Treason!

Aaron Burr's 1807 trial challenged the Constitution

In late March 1807 Aaron Burr arrived in Richmond, Virginia, in a vile mood, filthy and stinking. He had just endured a month of hard travel under heavy guard through the dense forests of the Southeast. “It is not easy for one who has been robbed and plundered till he had not a second shirt,” he complained to a friend, “to contend with a Govt having millions at command and active and vindictive agents in every quarter.” Read more »

Adams Appoints Marshall

Critical decisions by the Chief Justice saved the Supreme Court’s independence—and made possible its wide-ranging role today

Most jurists and constitutional scholars today would probably contend that the most controlling precedent to be set in the early republic was laid down in the 1803 Marbury v. Madison decision. While a formidable ruling, it was not, however, the decisive moment—at least not to people at the time. The hinge event in the early history of the judiciary was President John Adams’s appointment of John Marshall as chief justice of the Supreme Court in 1801.Read more »

The Great Chief Justice

Neither the Constitution nor the laws but John Marshall made the Court Supreme

By every sensible standard, John Marshall deserves superbly his sobriquet of “the great Chief Justice.” He deserves it, that is, by every standard save only the mincing and squeamish view of a “proper” judicial attitude that prevails in these milk-toast times.

 
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Naming A Justice

IT HAS ALWAYS BEEN POLITICS AS USUAL

Supreme Court vacancies have provoked fierce, colorful—and wholly partisan—battles since the earliest years of the Republic

When Thurgood Marshall announced his retirement from the United States Supreme Court last June, politicians and pundits across the country bewailed the President’s succumbing to “politics” when selecting Marshall’s replacement.Read more »

A Few Parchment Pages Two Hundred Years Later

The framers of the Constitution were proud of what they had done but might be astonished that their words still carry so much weight. A distinguished scholar tells us how the great charter has survived and flourished.

The American Constitution has functioned and endured longer than any other written constitution of the modern era. It imbues the nation with energy to act while restraining its agents from acting improperly. It safeguards our liberties and establishes a government of laws, not of men and women. Above all, the Constitution is the mortar that binds the fifty-state edifice under the concept of federalism; it is the symbol that unifies nearly 250 million people of different origins, races, and religions into a single nation. Read more »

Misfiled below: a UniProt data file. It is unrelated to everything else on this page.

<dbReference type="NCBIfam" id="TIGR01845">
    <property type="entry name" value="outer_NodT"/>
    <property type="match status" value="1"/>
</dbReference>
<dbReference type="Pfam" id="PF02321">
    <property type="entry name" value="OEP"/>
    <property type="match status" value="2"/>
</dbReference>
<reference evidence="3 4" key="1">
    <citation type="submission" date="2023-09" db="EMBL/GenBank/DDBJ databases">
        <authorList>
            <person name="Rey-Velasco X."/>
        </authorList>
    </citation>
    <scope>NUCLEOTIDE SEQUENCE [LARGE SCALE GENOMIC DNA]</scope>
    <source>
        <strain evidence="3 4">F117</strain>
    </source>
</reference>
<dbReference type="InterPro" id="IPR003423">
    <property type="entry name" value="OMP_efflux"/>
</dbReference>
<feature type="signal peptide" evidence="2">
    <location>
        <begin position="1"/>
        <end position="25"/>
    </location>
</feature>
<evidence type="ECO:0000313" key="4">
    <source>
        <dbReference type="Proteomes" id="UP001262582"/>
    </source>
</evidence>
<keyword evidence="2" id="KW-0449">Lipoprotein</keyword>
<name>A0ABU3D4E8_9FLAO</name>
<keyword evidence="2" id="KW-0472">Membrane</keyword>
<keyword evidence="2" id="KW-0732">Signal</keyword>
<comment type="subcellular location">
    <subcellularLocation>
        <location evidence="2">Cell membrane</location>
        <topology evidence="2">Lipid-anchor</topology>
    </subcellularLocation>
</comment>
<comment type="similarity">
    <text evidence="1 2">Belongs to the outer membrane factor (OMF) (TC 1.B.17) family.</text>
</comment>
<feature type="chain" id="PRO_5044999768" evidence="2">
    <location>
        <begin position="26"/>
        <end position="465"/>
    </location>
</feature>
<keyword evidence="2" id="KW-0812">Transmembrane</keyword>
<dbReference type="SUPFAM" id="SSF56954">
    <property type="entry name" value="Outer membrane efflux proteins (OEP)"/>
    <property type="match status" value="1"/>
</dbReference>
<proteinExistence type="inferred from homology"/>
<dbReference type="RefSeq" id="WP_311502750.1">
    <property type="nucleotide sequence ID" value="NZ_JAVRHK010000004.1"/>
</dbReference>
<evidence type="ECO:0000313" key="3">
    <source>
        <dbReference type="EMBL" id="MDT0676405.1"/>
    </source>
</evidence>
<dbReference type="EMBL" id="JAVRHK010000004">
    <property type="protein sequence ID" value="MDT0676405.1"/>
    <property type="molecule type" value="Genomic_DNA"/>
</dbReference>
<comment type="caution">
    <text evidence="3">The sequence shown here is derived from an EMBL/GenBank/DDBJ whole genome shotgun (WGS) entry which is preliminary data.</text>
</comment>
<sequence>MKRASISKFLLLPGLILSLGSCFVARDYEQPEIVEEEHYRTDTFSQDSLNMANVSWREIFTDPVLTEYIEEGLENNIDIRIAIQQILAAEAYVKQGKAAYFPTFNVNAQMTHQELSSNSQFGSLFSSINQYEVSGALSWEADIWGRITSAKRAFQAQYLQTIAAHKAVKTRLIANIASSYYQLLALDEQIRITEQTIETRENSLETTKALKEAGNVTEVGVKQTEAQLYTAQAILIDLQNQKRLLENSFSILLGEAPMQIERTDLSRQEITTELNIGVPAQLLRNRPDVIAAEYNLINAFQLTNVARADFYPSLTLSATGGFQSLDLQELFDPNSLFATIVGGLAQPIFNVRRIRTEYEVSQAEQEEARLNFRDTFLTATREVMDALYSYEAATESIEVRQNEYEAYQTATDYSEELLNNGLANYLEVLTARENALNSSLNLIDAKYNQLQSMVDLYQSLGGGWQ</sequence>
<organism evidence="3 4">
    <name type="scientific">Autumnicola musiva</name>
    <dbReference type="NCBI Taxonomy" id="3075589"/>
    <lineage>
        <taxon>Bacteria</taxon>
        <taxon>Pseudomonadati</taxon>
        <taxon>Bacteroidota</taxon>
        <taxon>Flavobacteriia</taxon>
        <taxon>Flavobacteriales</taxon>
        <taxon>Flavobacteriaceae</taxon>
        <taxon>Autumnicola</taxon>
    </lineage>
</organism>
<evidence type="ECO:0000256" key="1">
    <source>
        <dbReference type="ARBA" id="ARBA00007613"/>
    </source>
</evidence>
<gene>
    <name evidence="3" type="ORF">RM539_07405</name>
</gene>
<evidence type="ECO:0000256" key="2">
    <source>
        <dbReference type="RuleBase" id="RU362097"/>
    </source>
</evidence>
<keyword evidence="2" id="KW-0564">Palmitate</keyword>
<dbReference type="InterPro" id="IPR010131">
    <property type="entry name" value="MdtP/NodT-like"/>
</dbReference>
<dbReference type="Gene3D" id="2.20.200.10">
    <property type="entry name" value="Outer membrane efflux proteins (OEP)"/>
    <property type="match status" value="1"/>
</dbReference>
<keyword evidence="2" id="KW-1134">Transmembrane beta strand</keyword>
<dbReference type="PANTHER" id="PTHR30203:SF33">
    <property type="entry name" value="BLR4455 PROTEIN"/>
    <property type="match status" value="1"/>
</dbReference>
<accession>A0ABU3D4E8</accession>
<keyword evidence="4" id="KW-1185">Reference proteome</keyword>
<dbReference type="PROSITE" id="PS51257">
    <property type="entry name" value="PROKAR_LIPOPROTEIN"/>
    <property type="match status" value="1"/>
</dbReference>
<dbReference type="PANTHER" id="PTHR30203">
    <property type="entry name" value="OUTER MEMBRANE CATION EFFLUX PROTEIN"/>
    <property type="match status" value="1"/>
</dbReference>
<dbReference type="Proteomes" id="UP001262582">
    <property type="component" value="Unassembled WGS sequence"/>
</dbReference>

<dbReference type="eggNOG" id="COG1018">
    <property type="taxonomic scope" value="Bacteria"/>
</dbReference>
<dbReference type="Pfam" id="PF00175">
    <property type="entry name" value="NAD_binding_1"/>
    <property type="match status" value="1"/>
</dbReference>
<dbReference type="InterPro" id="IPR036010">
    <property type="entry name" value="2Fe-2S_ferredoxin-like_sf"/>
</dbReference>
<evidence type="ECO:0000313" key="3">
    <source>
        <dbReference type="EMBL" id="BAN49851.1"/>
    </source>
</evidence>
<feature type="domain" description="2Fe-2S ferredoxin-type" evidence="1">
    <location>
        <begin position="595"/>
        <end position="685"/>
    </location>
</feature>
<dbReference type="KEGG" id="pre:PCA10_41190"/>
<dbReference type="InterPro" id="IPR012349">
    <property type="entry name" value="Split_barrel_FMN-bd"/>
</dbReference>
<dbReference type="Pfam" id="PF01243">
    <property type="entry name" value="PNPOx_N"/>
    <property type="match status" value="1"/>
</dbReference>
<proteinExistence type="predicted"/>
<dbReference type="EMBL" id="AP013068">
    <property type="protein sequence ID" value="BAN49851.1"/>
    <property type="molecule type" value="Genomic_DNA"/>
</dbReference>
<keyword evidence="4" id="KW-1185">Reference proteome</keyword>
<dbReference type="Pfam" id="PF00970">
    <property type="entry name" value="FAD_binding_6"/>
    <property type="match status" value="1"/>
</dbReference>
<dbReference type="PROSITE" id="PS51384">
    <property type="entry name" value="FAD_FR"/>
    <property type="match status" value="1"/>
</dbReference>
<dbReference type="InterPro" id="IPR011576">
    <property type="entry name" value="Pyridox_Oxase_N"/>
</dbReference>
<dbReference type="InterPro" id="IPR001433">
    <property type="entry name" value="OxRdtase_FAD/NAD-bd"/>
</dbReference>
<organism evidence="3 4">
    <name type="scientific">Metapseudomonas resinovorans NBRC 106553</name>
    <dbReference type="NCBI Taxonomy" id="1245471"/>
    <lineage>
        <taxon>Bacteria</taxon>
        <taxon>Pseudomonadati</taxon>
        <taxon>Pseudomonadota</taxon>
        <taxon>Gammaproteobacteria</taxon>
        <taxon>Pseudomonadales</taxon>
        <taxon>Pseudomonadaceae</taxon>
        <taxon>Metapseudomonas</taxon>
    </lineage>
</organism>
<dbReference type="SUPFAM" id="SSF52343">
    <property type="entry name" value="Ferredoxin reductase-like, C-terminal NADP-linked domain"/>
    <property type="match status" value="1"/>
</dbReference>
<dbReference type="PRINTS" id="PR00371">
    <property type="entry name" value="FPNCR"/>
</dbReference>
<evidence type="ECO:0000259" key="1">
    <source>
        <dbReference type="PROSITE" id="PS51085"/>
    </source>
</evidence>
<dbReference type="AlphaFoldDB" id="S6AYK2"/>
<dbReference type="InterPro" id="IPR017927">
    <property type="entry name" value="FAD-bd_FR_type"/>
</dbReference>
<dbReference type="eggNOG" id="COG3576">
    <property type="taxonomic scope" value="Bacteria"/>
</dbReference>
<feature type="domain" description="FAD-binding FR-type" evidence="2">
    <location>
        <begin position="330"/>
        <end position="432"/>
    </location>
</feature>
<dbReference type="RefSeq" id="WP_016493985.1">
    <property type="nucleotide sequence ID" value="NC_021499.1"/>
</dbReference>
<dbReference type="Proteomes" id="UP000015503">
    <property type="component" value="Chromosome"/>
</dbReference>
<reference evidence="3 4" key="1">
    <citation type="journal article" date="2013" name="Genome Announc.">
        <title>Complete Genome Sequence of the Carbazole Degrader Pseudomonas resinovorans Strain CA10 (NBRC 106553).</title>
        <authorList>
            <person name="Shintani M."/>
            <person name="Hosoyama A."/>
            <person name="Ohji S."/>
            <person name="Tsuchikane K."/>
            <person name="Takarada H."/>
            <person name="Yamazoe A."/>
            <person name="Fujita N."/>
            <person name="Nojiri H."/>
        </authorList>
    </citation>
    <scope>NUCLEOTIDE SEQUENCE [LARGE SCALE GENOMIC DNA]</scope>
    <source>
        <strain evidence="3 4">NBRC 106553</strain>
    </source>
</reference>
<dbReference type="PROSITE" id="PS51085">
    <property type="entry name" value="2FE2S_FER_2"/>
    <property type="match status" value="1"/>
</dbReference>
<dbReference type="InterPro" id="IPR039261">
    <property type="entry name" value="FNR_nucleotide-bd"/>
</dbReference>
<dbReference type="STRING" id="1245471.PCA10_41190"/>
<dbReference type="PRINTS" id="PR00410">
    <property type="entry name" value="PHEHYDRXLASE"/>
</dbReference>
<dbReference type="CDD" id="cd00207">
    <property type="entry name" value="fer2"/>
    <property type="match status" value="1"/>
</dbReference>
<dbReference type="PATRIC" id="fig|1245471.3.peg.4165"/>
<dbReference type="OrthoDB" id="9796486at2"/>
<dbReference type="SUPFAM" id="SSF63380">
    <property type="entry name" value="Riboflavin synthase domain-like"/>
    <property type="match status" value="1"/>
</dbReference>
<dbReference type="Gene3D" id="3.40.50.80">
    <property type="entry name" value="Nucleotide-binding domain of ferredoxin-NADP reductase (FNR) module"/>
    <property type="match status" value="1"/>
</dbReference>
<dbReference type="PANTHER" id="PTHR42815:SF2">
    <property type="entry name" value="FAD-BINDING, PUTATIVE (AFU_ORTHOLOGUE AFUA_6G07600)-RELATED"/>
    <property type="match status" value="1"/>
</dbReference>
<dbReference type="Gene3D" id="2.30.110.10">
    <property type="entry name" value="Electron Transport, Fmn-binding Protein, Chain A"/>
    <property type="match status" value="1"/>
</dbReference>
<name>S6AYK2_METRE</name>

Taking Another Look At The Constitutional Blueprint

In this year of the bicentennial of the Constitution, American Heritage asked a number of historians, authors, and public figures to address themselves to one or both of these questions:

1. What change would you like to see in the Constitution and why?

2. What article or clause of the Constitution is of particular significance to you—and in what historical, political, personal, or other connection? Read more »

THE BANKING STORY

Banking as we’ve known it for centuries is dead, and we don’t really know the consequences of what is taking its place. A historical overview.

For the last several years congressional committees and presidential task forces have been nattering back and forth about what should be done to change the legal order that establishes and specifically empowers and regulates the nation’s banks. They have dealt with their subject as a collection of technical problems they could solve: a bit of oil here, a tightened bolt there, a replacement for a blown gasket—and the old machine will be as good as new. But, in fact, our banking problems are systemic: we need a new machine.Read more »

Commitment To Posterity

WHERE DID IT GO?

As we commemorate the anniversary of the founding of our nation we are conscious of a paradox: we have almost miraculously maintained the continuity of those institutions which the Founding Fathers created, but in large measure we have betrayed the principles that animated them.Read more »

Scandal At Bizarre

Between its grim beginning on a Virginia plantation and its surprising end at a great New York estate, the career of Nancy Randolph involved many of the famous figures of the post-Revolutionary era. The lovers, the scorned ex-suitor, the cheated wife, all four were cousins in a great southern dynasty. This tale of hate and “honor” is recounted by a descendant of Edmund Randolph, the first Attorney General of the United States

 

The story of Anne Gary Randolph, called Nancy, is strangely interwoven with that of her spectacular cousin, John Randolph of Roanoke, and touches other famous names in unfamiliar moments; it gives us a glimpse into the intimate history of the times. Her career opened with tragedy before she had come of age, pursued a course of wretchedness and poverty while she was still a young woman, and ended, as she was touching middle age, in serene happiness and contentment.

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